12. Pseudonyms and initials are OK, apparently. Google suggests reviewers use their real names, but does nothing to enforce that.
13. Reviews can get filtered, unfiltered, and re-filtered multiple times. A good review is never “safe.” A review doesn’t go away if you close down your Google My Business page.
14. Unethical reviewers can keep coming back with new reviews, possibly under different names or in different Google accounts. The worst Google will do – all they can do – is remove the reviews, and even that rarely happens without your prodding.
15. There’s no simple way to embed Google reviews on your site. But I suspect Google will eventually offer a way, similar to Yelp’s.
16. Reviewers must use their own Google accounts. Even it’s a hassle for them and for you. They can’t log into an account you own and use a “pen name,” nor can you post reviews on their behalf.
17. Your “star rating” may not make sense. If you have nine 5-star reviews and one 4-star review, your average rating may not be 4.9 stars.
18. Local Guides are not held to higher standards than are less-active Google reviewers. Their reviews don’t have to be any truer or more helpful.
19. There’s no guarantee you can keep your reviews if your address changes much. Google’s pretty good about letting you keep your reviews if you rebrand, or if you move to a new address that’s within the same town or within a few miles of the old address. But Google reserves the right to nuke your reviews after a farther-away move.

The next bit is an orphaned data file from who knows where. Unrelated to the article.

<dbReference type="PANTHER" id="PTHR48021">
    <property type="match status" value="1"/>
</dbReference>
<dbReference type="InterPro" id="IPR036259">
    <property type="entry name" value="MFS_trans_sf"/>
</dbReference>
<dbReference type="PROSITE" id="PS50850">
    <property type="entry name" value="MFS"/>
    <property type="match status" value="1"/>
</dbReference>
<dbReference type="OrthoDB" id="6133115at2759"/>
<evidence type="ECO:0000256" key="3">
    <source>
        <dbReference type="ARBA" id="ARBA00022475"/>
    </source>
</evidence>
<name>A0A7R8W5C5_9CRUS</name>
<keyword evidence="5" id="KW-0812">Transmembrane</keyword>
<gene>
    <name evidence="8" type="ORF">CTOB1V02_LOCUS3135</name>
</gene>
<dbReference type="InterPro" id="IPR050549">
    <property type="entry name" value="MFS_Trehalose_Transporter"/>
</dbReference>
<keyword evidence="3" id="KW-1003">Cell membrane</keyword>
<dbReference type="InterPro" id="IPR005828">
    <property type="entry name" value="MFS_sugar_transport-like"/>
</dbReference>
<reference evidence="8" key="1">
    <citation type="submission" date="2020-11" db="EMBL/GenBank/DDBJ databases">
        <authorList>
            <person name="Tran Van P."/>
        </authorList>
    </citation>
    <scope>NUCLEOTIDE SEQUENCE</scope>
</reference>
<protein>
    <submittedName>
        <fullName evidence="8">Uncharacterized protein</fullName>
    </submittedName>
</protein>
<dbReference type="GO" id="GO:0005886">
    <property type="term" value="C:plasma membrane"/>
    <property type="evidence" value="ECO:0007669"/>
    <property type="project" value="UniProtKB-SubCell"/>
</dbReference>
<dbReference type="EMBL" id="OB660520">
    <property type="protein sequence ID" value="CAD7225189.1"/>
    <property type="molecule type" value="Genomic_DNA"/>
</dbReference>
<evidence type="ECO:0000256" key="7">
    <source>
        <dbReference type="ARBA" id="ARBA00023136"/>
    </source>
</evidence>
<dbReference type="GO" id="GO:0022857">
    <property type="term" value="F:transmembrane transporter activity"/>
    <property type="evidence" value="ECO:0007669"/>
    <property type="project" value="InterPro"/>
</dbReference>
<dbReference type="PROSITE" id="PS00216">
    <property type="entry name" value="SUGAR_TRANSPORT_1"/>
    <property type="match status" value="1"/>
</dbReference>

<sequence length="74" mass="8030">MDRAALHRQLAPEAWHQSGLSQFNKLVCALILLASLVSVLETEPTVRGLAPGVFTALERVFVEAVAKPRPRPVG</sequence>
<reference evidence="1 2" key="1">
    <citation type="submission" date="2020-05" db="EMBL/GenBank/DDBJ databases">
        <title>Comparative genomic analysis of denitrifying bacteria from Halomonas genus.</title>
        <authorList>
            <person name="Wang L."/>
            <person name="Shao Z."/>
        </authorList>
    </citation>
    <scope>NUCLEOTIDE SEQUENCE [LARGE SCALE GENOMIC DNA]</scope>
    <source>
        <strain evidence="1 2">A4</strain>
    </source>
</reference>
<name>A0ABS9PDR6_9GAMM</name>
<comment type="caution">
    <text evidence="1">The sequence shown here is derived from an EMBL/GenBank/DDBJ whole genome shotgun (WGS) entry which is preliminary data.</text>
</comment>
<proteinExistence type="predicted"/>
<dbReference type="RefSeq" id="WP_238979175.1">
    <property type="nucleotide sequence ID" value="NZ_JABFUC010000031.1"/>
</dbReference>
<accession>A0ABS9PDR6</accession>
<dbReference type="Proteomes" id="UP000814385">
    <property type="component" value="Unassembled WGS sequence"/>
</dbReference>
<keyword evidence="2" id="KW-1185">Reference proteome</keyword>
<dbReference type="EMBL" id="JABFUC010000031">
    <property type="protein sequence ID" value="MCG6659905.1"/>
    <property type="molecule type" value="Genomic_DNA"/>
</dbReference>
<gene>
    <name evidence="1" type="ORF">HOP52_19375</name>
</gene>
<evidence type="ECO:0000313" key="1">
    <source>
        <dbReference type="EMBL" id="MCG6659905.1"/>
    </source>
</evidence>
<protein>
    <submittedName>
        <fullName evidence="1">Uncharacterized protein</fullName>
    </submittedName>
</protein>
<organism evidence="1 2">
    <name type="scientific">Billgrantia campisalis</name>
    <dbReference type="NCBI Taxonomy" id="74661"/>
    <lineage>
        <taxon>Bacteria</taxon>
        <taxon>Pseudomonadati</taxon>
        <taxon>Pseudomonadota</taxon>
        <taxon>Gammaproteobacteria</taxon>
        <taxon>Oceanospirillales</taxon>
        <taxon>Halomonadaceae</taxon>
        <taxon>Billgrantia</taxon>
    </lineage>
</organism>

20. There’s no penalty on businesses that buy reviews or engage in similar crookedness. Yelp does it all wrong, and I don’t claim that for Google to do it fairly would be an easy matter. The trouble is Google’s lack of oversight adds to a “why not?” outlook in some business owners. Though that usually comes back to bite those business owners when enough customers discover the good reviews were fake, first too many customers find out the hard way that those businesses are no good.
21. The rules change, and the strictness of Google’s filter changes. Google plays with the dials often.
22. Google reviews are near-impossible to avoid, and only become more visible over time. That’s great if you’re dialed-in on Google reviews, but not if you’ve taken a drubbing.
23. Google reviews live in the search results. No longer can people see your reviews on your Google My Business page, which itself is a Sea-Monkey floating in the fragile little tank we call Google Maps.
24. You can’t find much information about reviewers. You (and would-be customers) can’t get any or many facts to determine which reviews are more credible. You can’t even see where the reviewers are from.
25. Businesses in the 3-pack are not ranked strictly by their average ratings. A 2-star business may outrank a 5-star. Generally the higher-rated businesses outrank the lower-rated ones, but exceptions abound. It’s complicated.